In this quick tutorial we explain everything you need to know to set up your camera and learn how to photograph fireworks with confidence.
Whether it’s the Fourth of July in America, Bonfire Night in the UK or New Year’s celebrations anywhere in the world, fireworks displays bring out the inner child in every photographer and get us reaching for our cameras to capture those awesome displays of colour.
No matter what the scale of the display, fireworks are a fantastic opportunity to get creative with your night photography and capture bright, colourful images with an otherworldly feel.
However, fireworks are a tricky subject to photograph and you must be well prepared if you want to capture them at their best.
As you probably expected by shooting at night, the key technique for taking photos of fireworks is to shoot a long exposure. Even though the larger displays can be quite bright, the light from fireworks is counter-balanced by the pitch darkness all around.
And though it may look quite bright to you, it’s worth remembering that the human eye can adjust to the darkness and perceive fireworks to be much brighter than they will appear to a camera’s image sensor.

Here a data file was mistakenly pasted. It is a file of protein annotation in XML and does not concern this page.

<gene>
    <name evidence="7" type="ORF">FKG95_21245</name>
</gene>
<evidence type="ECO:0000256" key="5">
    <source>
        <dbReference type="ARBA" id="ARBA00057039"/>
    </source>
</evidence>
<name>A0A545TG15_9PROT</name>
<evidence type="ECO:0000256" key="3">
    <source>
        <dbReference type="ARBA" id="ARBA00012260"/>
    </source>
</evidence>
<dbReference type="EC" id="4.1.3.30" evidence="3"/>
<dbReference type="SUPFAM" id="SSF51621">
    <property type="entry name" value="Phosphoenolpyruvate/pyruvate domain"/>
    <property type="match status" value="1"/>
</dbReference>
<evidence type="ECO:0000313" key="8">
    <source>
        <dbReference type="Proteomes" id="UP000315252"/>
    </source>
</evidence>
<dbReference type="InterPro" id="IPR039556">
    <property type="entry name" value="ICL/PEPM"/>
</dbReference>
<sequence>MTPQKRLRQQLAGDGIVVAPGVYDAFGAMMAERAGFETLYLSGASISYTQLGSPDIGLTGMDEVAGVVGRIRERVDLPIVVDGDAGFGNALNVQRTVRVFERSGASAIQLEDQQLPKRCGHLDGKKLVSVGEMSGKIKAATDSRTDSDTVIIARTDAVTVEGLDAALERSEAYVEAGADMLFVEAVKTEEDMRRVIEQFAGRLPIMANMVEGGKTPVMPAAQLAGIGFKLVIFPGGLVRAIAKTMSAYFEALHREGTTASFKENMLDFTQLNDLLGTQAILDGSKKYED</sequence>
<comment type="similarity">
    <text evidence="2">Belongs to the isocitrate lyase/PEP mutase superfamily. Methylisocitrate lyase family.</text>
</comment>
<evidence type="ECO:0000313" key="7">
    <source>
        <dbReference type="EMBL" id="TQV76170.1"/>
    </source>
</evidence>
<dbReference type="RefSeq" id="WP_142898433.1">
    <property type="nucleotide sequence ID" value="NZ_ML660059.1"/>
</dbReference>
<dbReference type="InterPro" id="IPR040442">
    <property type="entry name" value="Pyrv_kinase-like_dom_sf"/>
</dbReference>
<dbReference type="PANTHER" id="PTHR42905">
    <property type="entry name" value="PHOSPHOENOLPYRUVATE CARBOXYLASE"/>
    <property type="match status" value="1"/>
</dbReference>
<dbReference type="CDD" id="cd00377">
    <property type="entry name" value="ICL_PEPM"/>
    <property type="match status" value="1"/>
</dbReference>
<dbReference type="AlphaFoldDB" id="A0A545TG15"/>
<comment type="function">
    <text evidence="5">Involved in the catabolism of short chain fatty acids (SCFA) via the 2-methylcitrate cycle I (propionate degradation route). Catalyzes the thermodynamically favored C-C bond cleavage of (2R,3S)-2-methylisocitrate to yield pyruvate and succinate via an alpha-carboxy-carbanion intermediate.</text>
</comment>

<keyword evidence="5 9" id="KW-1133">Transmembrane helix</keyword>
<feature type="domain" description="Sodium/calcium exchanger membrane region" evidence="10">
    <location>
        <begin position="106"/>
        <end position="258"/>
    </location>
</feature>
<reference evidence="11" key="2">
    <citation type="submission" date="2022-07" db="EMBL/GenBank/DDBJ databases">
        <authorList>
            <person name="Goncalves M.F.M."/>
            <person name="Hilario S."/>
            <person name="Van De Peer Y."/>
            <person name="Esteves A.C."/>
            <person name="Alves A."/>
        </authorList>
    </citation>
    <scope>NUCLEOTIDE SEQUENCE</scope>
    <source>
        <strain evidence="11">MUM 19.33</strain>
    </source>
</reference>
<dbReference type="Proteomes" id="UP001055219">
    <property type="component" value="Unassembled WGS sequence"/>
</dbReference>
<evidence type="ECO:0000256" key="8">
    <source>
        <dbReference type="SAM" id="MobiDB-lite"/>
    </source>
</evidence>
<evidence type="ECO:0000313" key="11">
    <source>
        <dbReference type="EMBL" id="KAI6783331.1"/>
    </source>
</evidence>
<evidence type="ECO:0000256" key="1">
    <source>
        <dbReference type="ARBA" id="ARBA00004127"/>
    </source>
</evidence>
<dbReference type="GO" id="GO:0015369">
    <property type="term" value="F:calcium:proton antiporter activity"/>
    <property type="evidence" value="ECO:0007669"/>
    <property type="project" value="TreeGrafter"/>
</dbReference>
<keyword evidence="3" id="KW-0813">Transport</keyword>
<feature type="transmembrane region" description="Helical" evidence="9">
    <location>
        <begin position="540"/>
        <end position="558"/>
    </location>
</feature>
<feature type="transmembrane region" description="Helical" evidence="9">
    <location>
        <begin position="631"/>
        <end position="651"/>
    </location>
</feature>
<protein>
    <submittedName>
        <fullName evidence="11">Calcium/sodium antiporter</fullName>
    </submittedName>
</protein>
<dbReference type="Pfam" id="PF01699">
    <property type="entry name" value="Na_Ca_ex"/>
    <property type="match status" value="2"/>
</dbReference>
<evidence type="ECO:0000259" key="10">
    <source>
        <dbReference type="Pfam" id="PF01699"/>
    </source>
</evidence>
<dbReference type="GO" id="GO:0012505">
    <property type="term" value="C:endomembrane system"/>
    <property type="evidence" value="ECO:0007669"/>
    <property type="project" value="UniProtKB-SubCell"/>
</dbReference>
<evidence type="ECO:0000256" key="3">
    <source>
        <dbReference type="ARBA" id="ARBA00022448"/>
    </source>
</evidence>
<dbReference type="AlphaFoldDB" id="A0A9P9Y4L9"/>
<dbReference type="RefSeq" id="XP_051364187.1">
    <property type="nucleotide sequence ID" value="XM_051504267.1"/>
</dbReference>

What’s more, fireworks take several seconds to ascend and display, and then dissipate again. So we’re really looking at exposures of around 2-30secs to photograph fireworks.
And to do it effectively you’ll need a camera that offers both manual exposure control and a Bulb mode setting.
But mode is a setting that allows you to hold the shutter open for indefinite periods of time to achieve a very precise look.
Essential gear to photograph fireworks
Apart from a camera with a Bulb mode option, a sturdy tripod is probably next on the list of must-have equipment. With camera resolutions what they are these days, even the slightest movement will spoil an image due to camera shake.
We recommend a pan-and-tilt tripod head if possible. Failing that, see if there are any walls or flat surfaces you can use to set your camera on.
Don’t forget a remote release, too. Think about it, if you press your finger down on the shutter button on your camera for 10 seconds, you’re going to inevitably move the camera. A remote release will let you trip your shutter without having to touch – and shake – the camera. Either a wireless or cabled option will suffice.